In between runs for the presidency, Ross Perot spent the last four years railing against the “giant sucking sound” of U.S. jobs and U.S. dollars going overseas.
But at the same time he was making public denunciations, the Texas billionaire was sending some of his own money overseas, boosting his investments in foreign bonds and currency.
All of which raises the question: Is the feisty billionaire putting his money where his mouth is?
“This is the problem that Ross Perot has had in the past; he has said one thing and done another. That has raised some questions about his legitimacy as a candidate,” said Alexander Horniman, a professor of ethics at the University of Virginia. “This is almost the pot calling the kettle black.”
Perot’s 1996 personal financial-disclosure statement, filed this week with the Federal Election Commission, shows investments in German, Japanese, Australian, Canadian, French, Venezuelan, Greek, Italian and Spanish government bonds valued at more than $450 million - investments that were not listed in his 1992 disclosure.
It is impossible to determine Perot’s net worth from the financial disclosure statement, but Forbes magazine estimates it’s around $2.6 billion.
Steve Blasnik, an investment adviser at Perot Investments, a company that manages the Perot family fortune, said there was no incongruity between Perot’s political positions and his overseas holdings.
“I guess I just don’t see it,” Blasnik said. “It’s one thing to take your capital and use it to build a factory in Thailand, which we don’t do, and it’s a different thing to buy one German government bond versus selling another German government bond.”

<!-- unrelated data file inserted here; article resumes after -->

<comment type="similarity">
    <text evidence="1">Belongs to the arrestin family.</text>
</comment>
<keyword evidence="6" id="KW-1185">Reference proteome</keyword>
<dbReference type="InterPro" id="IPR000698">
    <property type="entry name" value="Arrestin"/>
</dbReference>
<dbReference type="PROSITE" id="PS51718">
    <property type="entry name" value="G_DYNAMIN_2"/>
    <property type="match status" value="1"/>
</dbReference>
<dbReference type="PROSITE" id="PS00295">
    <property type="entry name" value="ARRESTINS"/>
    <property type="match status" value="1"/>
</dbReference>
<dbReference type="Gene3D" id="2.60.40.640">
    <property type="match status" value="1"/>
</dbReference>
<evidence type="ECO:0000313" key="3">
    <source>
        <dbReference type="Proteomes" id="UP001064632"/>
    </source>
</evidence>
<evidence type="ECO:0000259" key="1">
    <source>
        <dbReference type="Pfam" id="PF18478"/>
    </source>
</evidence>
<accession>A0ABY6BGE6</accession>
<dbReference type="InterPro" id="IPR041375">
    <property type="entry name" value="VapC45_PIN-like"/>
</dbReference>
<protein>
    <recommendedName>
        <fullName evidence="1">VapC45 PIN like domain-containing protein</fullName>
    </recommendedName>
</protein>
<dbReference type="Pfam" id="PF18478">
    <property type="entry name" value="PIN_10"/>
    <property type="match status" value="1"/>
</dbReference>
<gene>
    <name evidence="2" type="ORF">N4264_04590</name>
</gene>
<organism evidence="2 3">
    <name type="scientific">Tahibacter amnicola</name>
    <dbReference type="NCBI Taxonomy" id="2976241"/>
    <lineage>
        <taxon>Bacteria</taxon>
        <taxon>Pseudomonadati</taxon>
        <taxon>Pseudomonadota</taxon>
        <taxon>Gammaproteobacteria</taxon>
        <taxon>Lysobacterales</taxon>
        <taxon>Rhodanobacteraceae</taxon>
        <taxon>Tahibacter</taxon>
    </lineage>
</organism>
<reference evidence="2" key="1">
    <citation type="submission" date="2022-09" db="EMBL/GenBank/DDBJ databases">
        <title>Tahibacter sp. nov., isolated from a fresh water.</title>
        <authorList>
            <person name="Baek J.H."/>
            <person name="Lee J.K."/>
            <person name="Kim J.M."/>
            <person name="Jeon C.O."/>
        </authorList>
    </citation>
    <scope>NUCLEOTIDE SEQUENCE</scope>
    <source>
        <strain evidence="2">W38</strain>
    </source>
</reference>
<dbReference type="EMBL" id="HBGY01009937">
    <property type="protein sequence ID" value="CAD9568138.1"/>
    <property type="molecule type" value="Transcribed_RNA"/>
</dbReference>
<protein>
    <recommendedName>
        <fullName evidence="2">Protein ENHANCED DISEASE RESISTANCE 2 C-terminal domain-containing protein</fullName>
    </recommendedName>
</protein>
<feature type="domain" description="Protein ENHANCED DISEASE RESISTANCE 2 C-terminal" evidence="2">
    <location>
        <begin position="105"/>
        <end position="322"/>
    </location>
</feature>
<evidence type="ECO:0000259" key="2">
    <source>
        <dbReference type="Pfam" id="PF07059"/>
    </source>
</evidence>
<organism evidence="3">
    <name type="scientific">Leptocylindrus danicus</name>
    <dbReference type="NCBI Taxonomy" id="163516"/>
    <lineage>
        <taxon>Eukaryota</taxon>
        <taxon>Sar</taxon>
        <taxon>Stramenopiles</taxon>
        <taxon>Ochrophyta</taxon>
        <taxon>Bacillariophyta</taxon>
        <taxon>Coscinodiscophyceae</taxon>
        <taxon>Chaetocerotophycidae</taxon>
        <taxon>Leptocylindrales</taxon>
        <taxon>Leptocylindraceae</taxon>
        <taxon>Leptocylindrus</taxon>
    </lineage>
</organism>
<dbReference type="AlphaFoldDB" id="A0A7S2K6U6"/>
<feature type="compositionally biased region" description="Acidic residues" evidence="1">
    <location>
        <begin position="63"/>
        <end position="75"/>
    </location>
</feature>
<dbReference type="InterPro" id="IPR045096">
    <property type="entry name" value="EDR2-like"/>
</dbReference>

Blasnik said most of the foreign investments were made by Petrus Securities, a subgroup of Perot Investments. Their mission is to buy up foreign government bonds that other investors are unloading at low prices, hold onto them until the price rises, then sell them off.
“Over the last four years, opportunities have been good in this area,” Blasnik said of Perot’s increased foreign investing. “So we’ve added more people, equipment and technology.”
Interestingly, one of the key reasons why European government bonds have been good for investors is also one of Perot’s favorite political enemies: government deficits.
“The European bond market is strong because the countries have weak growth, high unemployment and high fiscal deficits,” said Robert A. Brusca, chief economist with Nikko Securities Co. in New York. “The bond market hates prosperity.”
Despite the growth in foreign investing, Blasnik points out that the vast majority of Perot’s holdings are in U.S. companies, state and local governments, and U.S. Treasury bonds.
Blasnik added that “if we’re going to invest in building a business, the direction has always been, it should build a business here in the United States.”
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